Presentations – One speaker presents on a single topic, technology, or result
Panels – Multiple speaker presentation and discussion of a particular area
Workshops – Hands-on tutorials for current mobile technologies and tools
Demonstrations – Full-day demonstrations of the latest and greatest mobile applications, software, and hardware
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Gravity at 5D | FLUX

Posted on by Bill Desowitz in 3-D, Animation, Education, Events, Movies, Tech, Trailers, VFX, Virtual Production | Leave a comment

Chris deFaria, who oversees development of VFX and animation at Warner Bros., revealed Thursday night at the 5D | FLUX conference at USC that Alfonso Cuaron is turning production on its head with Gravity (Nov. 21), the marooned in space adventure starring George Clooney and Sandra Bullock. Framestore is the lead VFX company and the sci-fi movie is being post-converted in 3-D.

“Instead of trying to create real people and what they’re doing, let’s turn it around and create almost an entirely animated film and then backwards engineer the people into that film,” he explained. “As a matter of fact, let’s not even engineer the people into the film, let’s engineer their faces. So you’ve got these little faces inside these little helmets. But there was a big hiccup that we came to I didn’t realize until later, which was that we began building it as an animated film and Alfonso had an idea that he wanted the shots to be incredibly long, and I said, ‘How long?’ And he said he wanted the first shot to be really long. And I said, ‘You mean, 40 seconds?’ ‘No, 17 minutes.’ So it ends up the film only has 156 shots in the entire two-hour movie, many of them six, eight, 10 minutes long.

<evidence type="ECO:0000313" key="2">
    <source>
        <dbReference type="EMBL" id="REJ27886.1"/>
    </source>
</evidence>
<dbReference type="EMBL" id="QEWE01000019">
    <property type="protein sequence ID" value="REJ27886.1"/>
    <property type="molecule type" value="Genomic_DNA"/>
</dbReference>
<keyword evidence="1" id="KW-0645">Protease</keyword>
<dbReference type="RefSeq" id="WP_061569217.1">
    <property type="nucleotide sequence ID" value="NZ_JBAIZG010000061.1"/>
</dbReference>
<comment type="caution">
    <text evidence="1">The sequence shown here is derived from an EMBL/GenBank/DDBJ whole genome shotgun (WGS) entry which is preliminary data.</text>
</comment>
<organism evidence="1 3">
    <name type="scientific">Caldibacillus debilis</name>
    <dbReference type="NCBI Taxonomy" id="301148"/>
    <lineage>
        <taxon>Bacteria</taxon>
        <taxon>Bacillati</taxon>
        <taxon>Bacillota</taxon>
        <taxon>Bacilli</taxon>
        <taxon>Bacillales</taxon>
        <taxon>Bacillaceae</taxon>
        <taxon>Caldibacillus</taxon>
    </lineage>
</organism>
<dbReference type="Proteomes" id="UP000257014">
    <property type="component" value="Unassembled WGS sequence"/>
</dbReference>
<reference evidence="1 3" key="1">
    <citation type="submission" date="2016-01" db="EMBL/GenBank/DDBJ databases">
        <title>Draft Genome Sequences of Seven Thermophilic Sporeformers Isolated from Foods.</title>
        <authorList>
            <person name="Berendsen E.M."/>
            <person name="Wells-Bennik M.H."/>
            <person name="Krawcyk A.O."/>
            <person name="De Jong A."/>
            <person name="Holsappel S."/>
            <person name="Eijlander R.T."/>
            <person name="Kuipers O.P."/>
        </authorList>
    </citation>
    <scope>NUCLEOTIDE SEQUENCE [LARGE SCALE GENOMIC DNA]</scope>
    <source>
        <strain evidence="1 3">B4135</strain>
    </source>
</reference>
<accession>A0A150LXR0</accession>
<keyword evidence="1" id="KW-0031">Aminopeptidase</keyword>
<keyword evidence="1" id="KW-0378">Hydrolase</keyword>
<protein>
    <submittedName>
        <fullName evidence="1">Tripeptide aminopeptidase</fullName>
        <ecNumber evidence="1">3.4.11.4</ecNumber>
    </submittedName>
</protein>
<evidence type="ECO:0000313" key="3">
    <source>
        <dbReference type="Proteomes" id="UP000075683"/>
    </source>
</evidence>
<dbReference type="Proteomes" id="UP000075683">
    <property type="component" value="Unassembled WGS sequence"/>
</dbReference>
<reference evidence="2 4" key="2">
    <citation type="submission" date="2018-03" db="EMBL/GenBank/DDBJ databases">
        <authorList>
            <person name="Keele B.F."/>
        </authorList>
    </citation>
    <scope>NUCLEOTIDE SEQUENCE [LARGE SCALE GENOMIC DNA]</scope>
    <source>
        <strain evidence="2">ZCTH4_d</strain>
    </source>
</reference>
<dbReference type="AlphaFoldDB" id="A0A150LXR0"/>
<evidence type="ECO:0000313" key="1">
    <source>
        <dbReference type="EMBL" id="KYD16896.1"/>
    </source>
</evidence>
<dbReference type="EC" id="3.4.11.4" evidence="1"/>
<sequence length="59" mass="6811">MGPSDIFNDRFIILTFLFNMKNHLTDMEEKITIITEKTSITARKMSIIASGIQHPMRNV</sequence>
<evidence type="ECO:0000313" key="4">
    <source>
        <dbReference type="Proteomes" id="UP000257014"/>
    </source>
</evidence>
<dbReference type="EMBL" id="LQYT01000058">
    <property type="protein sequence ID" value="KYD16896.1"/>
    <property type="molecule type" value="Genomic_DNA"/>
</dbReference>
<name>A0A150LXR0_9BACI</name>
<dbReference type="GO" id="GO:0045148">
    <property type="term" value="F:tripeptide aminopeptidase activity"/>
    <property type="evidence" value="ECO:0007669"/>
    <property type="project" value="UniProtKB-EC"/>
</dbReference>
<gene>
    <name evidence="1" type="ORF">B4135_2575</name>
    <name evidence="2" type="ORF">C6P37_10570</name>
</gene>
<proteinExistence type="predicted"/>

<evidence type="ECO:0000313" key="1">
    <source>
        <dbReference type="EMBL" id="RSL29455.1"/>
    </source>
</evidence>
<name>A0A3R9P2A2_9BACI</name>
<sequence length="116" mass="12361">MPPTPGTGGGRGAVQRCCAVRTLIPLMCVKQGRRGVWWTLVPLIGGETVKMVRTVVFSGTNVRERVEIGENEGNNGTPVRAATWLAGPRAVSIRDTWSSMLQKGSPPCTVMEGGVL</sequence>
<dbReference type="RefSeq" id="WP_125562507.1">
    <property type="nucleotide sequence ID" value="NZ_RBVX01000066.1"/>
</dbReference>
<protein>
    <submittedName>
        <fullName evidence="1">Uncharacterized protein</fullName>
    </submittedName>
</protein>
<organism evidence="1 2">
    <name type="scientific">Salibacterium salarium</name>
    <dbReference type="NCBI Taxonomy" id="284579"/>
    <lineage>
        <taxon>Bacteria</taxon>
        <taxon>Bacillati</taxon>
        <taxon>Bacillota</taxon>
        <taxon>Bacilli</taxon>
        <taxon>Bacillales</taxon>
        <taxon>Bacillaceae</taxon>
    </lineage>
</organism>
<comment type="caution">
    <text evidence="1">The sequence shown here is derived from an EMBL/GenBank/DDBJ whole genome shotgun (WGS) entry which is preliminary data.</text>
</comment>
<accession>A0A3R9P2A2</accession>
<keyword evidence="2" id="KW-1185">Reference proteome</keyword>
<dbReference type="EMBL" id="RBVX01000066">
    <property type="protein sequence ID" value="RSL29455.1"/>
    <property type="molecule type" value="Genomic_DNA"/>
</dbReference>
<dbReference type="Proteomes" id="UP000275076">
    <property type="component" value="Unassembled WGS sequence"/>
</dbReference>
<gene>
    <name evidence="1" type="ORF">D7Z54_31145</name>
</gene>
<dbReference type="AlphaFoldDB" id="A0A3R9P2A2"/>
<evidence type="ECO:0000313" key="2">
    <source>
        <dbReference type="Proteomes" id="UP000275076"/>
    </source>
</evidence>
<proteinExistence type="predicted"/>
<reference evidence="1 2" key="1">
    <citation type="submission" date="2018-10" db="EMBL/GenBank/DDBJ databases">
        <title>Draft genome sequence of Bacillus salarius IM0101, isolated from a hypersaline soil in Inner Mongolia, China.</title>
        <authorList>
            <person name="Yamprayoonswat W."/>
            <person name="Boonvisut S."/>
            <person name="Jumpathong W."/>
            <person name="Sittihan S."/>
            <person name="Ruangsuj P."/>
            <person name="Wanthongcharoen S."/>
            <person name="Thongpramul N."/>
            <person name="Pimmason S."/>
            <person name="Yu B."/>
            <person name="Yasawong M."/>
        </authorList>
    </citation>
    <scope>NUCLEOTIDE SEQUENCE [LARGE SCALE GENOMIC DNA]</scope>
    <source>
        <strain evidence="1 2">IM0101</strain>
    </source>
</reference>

“But the moment we went to work prevising this, we went into shot production. We were prevising shots and the assets we were building digitally and the angles we were creating in the camera, we were virtually committing to during that process. But when we began to bring in both the production designer [Andy Nicholson] and the DP [Emmanuel Lubezki], we realized that we were committing to many things, not just shot design but lighting, direction, every prop, every single doorway, every single distance so that when we shot somebody’s eyes, they were converging at the right distance point. And we had a myriad of tools to deal with that. But we didn’t create the virtual world and let the live action drive what was ultimately going to be the shot. We actually created the shot and then made the live action work within it.”

The conference was presented by the 5D Institute in association with the USC School of Cinematic Arts and Autodesk.

 

Going Upside Down at 5D | FLUX

Posted on by Bill Desowitz in 3-D, Animation, Below the Line, Education, Events, Movies, Production Design, Tech, Trailers, VFX, Virtual Production | Leave a comment

As part of this week’s three-day 5D | FLUX conference at USC about World Building (presented by the 5D Institute in association with the USC School of Cinematic Arts and Autodesk), production designer Alex McDowell discussed his work on the fascinating indie, Upside Down, a futuristic Romeo and Juliet love story in which Jim Sturgess and Kirsten Dunst are not only separated by class but also by space. The two worlds have their own gravitational pulls but are on top of one another.

5D creative director McDowell (Man of Steel), who’s always been drawn to stories with strong social strata, explained the flow of World Building: Inception (in which the world is developed), Prototyping (in which it is tested and visualized), Manufacturing (in which it is produced and captured), and Finishing (in which it is completed in post and experienced).